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A chest tube can help drain air, blood, or fluid from the space surrounding your lungs, called the pleural space.
Chest tube insertion is also referred to as chest tube thoracostomy. It’s typically an emergency procedure. It may also be done after surgery on organs or tissues in your chest cavity.
During chest tube insertion, a hollow plastic tube is inserted between your ribs into the pleural space. The tube may be connected to a machine to help with the drainage. The tube will stay in place until the fluid, blood, or air is drained from your chest.
You may need a chest tube if you have any of the following:
Inserting a chest tube may also help your doctor diagnose other conditions, such as lung damage or internal injuries after a trauma.
Chest tube insertion is most commonly performed after surgery or as an emergency procedure, so there’s usually no way for you to prepare for it. Your doctor will ask for your consent to perform the procedure if you’re conscious. If you’re unconscious, they’ll explain why a chest tube was necessary after you wake up.
In cases where it isn’t an emergency, your doctor will order a chest X-ray before chest tube insertion. This is done to help confirm whether fluid or air buildup is causing the problem and to determine if a chest tube is needed. Some other tests may also be done to evaluate pleural fluid, such as a chest ultrasound or chest CT scan.
Someone who specializes in lung conditions and diseases is called a pulmonary specialist. A surgeon or pulmonary specialist will usually perform the chest tube insertion. During chest tube insertion, the following happens:
Preparation: Your doctor will prepare a large area on the side of your chest, from your armpit down to your abdomen and across to your nipple. Preparation involves sterilizing the area and shaving any hair from the insertion site, if necessary. Your doctor may use an ultrasound to identify a good location for inserting the tube.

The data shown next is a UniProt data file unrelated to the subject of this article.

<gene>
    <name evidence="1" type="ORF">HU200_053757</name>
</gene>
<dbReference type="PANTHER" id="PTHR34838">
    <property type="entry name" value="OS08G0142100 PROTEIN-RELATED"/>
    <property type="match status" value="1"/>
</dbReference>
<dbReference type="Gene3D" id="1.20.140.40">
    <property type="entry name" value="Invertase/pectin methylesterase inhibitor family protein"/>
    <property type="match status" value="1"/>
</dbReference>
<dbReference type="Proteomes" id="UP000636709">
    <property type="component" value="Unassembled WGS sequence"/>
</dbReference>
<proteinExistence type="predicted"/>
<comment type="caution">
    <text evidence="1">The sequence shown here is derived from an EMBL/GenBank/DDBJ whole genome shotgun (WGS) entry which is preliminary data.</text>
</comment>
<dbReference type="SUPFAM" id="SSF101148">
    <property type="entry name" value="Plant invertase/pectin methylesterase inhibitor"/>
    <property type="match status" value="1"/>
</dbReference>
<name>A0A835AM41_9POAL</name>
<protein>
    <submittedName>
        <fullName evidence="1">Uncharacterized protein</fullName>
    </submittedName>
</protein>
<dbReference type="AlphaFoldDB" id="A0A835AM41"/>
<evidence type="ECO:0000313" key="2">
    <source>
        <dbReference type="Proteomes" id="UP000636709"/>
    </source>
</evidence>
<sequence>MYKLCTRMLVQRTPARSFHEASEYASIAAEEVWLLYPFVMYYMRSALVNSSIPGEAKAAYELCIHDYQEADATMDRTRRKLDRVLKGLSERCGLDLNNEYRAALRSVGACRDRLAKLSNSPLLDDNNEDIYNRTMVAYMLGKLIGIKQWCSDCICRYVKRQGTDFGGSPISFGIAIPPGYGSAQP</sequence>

Anesthesia: The doctor may inject an anesthetic into your skin or vein to numb the area. The medication will help make you more comfortable during the chest tube insertion, which can be painful. If you’re having major heart or lung surgery, you’ll likely be given general anesthesia and be put to sleep before the chest tube is inserted.
Incision: Using a scalpel, your doctor will make a small (¼- to 1 ½-inch) incision between your ribs, near the upper part of your chest. Where they make the incision depends on the reason for the chest tube.
Insertion: Your doctor will then gently open a space into your chest cavity and guide the tube into your chest. Chest tubes come in various sizes for different conditions. Your doctor will stitch the chest tube in place to prevent it from moving. A sterile bandage will be applied over the insertion site.
Drainage: The tube is then attached to a special one-way drainage system that allows air or fluid to flow out only. This prevents the fluid or air from flowing back into the chest cavity. While the chest tube is in, you’ll probably need to stay in the hospital. A doctor or nurse will monitor your breathing and check for possible air leaks.
How long the chest tube is left in depends on the condition that caused the buildup of air or fluid. Some lung cancers can cause fluid to reaccumulate. Doctors may leave the tubes in for a longer period of time in these cases.
Chest tube insertion puts you at risk of several complications. These include:
Pain during placement: Chest tube insertion is usually very painful. Your doctor will help manage your pain by injecting an anesthetic through an IV or directly into the chest tube site. You’ll be given either general anesthesia, which puts you to sleep, or local anesthesia, which numbs the area.
Infection: As with any invasive procedure, there’s a risk of infection. The use of sterile tools during the procedure helps reduce this risk.
Bleeding: A very small amount of bleeding can occur if a blood vessel is damaged when the chest tube is inserted.
Poor tube placement: In some cases, the chest tube can be placed too far inside or not far enough inside the pleural space. The tube may also fall out.
Serious complications are rare, but they can include:
The chest tube usually stays in for a few days. After your doctor is sure that no more fluid or air needs to be drained, the chest tube will be removed.
The removal of the chest tube is usually performed quickly and without sedation. Your doctor will give you specific instructions on how to breathe when the tube is removed. In most cases, the chest tube will be removed as you’re holding your breath. This ensures extra air doesn’t get into your lungs.
After the doctor removes the chest tube, they’ll apply a bandage over the insertion site. You may have a small scar. Your doctor will likely schedule an X-ray at a later date to make sure that there isn’t another buildup of air or fluid inside your chest.
Written by: Danielle Moores
Medically reviewed on: Mar 13, 2017: Michael Charles, MD
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